A Court will take into account many features of a relationship in judging whether someone is carrying on a business, only a few of which are listed above.

 

Q5: What clauses can I put in freelance contracts to help them be compliant with IR35?

A carefully worded contract that acknowledges the independence of the ‘freelance’ worker is a key starting point. The contract should attempt to reduce the risk that (a) the worker might be deemed to be a de-facto employee rather than a self-employed contractor in the context of employment and tax law and (b) the risk that IR35 will apply.

To minimise the risk of IR35 applying where a PSC is used by a worker, there should be a suitable contract between the PSC and the client which has the features of a contract for services (and not those of a contract of employment). There should also be a suitable contract between the PSC and the worker.

 

Q6: What are useful clauses to establish a freelance contract?

  1.       Mutually non-exclusive: The appointment of the Freelancer [you could alternatively use ‘Company’, ‘Individual’ or ‘sub-contractor] under this Agreement is mutually non-exclusive that is to say that at any time the Freelancer can provide to other persons and clients services which are the same as or similar to the Services and the Client [could alternatively use ‘Company’] can engage any other person or employee to provide it with services which are the same as or similar to the Services.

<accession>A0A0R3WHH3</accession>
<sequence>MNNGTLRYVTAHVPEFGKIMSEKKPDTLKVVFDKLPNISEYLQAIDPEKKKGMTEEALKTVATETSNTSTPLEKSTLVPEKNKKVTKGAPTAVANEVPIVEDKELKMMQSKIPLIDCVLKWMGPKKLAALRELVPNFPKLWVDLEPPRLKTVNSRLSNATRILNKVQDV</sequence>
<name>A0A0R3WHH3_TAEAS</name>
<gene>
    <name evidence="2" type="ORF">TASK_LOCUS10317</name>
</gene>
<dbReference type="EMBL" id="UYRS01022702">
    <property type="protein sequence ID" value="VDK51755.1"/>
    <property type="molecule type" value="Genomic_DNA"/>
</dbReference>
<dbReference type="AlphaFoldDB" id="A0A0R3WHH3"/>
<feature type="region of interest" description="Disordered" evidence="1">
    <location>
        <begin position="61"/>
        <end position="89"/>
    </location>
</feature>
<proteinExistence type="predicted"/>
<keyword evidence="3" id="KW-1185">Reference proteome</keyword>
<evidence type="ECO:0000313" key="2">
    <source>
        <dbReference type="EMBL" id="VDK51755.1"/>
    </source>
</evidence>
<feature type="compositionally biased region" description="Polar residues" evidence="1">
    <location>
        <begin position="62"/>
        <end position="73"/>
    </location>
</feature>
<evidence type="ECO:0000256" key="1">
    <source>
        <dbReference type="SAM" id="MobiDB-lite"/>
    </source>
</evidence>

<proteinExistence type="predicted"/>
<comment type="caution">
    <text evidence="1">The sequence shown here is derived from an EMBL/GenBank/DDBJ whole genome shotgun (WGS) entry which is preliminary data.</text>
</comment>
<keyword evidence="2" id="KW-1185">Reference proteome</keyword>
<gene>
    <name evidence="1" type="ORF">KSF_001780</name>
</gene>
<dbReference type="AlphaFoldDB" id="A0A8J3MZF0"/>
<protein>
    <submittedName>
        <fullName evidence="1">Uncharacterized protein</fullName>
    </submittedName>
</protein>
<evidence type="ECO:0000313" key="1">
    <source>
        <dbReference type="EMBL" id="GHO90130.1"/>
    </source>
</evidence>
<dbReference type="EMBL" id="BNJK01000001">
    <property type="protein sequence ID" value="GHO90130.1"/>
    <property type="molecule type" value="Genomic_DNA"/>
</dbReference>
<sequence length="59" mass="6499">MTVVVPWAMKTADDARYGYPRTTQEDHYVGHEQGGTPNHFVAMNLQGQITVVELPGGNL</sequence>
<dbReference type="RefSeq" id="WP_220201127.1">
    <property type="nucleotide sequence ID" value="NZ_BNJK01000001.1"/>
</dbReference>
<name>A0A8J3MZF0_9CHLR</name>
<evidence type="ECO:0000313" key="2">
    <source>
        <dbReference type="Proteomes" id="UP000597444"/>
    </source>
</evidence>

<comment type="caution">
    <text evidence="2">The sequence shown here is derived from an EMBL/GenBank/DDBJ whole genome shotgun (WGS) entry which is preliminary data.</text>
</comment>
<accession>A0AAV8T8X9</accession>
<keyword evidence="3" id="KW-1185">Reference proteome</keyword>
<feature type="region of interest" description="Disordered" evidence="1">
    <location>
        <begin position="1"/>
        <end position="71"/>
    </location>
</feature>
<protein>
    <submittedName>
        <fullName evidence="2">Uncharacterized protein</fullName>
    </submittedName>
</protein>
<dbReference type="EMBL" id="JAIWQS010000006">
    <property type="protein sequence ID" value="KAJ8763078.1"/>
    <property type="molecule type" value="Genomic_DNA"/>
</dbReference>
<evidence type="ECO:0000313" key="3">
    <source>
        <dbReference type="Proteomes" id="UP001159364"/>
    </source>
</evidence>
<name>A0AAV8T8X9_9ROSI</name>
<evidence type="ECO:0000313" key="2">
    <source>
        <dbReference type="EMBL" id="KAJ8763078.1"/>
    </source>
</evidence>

1.       No partnership or fiduciary relationship: Nothing in this Agreement shall create or be deemed to constitute or give rise to a partnership, joint venture, agency or any employment relationships between the parties, or any other fiduciary relationship, other than the contractual relationship expressly provided for in this Agreement.
  1.       No continuing commitment: The grant/acceptance of this appointment does not create any mutual obligations on the part of the Client or the Freelancer to offer/accept any further appointment and no continuing relationship shall hereby be created or implied.
  1.       Status & taxes: The Freelancer’s relationship with the Client is that of an independent contractor and the Freelancer shall have the status of a self-employed person. The Freelancer shall be responsible for all taxes and contributions (including, but not limited to, income tax and national insurance, where applicable) in respect of all amounts paid or payable to the Freelancer under or in relation to this Agreement
  1.       Taxes indemnity: The Freelancer hereby agrees to indemnify the Client in respect of any claims that may be made by the relevant authorities against the Client in respect of any such taxes and/or contributions, including interest and penalties, relating to the Services provided to the Client under this Agreement.
  1. Expenses: The Freelancer shall be responsible for all of his/her expenses and, where applicable, VAT.